This summer, I had the opportunity to be an intern for Clinical Assistant Professor Sarah Brown in her West Dallas pilot program, Pony Connect. Pony Connect is a research initiative that involves using STEM concepts in youth sports. The aim is to engage SMU students with the community. It was a mutually beneficial program because as much as the students are looked up to I have always wanted to get involved with the Dallas community and Pony Connect was the perfect opportunity for me. I was also learning so much from them. They taught me the importance of friendship, trust, and how the smallest details can make the biggest difference. It was incredible to form relationships with these students and watch their personalities shine. I loved seeing their excitement when different activities and projects were introduced.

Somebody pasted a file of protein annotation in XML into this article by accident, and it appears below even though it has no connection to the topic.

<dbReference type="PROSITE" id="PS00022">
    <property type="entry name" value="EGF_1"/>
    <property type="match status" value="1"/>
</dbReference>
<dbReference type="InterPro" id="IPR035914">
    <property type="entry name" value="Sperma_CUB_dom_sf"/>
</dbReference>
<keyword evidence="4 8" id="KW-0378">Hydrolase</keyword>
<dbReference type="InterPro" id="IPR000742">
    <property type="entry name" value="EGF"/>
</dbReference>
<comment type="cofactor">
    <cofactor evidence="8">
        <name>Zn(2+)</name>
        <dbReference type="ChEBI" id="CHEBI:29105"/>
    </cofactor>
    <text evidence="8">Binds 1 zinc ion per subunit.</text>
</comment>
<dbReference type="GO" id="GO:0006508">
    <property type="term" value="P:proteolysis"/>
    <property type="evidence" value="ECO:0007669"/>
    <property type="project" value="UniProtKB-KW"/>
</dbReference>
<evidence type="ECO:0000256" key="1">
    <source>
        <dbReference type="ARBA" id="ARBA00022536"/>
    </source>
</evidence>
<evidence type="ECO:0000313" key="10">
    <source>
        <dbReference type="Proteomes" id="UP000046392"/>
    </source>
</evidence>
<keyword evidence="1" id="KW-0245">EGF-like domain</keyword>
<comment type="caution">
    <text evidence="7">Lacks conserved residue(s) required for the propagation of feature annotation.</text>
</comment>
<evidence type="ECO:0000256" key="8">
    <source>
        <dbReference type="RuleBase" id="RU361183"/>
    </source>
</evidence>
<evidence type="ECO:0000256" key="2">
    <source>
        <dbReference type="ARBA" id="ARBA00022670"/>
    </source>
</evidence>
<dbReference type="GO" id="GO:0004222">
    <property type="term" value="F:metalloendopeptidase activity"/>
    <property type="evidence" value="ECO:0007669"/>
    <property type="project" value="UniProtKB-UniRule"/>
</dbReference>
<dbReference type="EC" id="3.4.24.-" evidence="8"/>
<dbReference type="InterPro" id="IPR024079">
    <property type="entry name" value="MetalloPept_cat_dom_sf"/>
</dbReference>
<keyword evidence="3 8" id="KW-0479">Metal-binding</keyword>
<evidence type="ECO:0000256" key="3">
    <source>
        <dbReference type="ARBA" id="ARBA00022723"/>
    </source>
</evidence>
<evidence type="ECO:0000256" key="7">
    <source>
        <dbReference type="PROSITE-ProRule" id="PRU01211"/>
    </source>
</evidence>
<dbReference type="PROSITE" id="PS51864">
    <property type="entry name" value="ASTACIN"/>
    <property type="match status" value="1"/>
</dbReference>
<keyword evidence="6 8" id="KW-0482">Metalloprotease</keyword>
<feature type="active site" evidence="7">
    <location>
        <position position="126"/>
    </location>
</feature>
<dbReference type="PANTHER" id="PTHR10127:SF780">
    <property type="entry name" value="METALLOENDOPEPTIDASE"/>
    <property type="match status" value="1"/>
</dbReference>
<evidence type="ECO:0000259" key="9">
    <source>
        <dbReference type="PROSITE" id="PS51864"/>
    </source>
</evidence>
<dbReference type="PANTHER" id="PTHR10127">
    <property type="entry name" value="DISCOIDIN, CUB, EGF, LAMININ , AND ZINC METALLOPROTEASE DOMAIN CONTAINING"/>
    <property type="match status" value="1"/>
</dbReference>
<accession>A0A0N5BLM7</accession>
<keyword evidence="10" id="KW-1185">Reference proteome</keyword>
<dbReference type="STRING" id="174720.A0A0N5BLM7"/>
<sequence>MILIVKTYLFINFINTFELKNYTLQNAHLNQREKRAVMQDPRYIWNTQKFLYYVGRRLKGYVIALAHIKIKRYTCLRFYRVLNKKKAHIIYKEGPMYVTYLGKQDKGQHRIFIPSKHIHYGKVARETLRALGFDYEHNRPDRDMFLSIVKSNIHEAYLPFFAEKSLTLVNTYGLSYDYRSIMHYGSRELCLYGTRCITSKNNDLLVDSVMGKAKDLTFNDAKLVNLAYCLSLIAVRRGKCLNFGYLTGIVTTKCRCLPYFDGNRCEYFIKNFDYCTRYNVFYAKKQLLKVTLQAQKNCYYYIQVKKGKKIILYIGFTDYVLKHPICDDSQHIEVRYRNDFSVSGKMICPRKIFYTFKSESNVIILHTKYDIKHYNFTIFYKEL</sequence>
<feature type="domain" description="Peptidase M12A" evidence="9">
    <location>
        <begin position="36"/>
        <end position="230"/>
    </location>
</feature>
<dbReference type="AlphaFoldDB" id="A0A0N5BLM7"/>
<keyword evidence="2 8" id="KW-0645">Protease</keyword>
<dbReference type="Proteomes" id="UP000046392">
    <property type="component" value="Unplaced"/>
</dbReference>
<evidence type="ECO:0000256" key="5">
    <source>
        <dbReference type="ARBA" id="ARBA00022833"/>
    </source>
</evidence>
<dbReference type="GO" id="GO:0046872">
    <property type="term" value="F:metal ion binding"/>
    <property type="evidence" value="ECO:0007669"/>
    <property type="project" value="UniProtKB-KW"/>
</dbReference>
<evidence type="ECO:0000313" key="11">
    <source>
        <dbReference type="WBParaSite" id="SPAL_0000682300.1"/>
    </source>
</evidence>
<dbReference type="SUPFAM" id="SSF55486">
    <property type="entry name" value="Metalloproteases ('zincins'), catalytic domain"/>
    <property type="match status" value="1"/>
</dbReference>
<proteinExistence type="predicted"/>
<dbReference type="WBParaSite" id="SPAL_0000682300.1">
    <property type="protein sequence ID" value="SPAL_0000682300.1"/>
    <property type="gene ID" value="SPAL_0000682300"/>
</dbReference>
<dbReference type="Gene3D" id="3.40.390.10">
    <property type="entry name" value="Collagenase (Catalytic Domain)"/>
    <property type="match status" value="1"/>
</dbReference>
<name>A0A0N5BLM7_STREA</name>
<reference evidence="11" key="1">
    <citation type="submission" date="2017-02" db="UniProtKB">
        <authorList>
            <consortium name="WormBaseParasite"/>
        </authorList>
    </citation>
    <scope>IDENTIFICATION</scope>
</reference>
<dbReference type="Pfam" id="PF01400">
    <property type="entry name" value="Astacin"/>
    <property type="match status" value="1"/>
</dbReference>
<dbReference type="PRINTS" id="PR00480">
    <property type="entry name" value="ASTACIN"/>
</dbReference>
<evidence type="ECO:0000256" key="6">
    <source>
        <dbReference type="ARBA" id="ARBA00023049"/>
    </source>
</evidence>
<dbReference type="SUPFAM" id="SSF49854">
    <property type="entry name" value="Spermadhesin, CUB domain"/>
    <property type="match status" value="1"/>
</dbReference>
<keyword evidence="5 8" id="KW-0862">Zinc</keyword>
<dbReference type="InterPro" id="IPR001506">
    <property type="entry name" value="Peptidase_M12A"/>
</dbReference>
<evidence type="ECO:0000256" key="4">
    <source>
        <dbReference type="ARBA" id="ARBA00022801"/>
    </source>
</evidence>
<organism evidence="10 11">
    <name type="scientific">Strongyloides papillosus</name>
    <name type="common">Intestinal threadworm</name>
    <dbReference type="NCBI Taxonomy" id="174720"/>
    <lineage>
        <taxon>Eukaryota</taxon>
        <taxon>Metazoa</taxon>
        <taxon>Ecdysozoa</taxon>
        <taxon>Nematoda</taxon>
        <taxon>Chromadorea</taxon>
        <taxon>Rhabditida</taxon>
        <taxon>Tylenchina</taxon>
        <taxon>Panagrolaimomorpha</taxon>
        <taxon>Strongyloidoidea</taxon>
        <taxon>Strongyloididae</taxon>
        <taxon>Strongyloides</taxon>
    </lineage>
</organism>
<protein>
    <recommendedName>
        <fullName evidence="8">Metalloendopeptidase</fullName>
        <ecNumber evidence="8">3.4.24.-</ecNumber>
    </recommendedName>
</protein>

We would give the students a test before the lesson was taught and then give them the exact same test at the end of the unit. Watching the students’ academic success improve was so rewarding. The fact that we were able to incorporate math or engineering lessons into fun activities and sports drills, showed them that learning can be fun and enjoyable. Overall, I am extremely grateful for the opportunity and so proud of the work Dr. Brown has accomplished. I am excited to watch the program grow!
Essay by Elizabeth Klevana, Sport Performance Leadership major
Pictured below (left) is Iyasu Shaka, who writes his acceptance speech for winning the top prize at the camp, and Isaac Shaka (right), who presents a basketball shoe he made from cardboard, bubble wrap, and foam.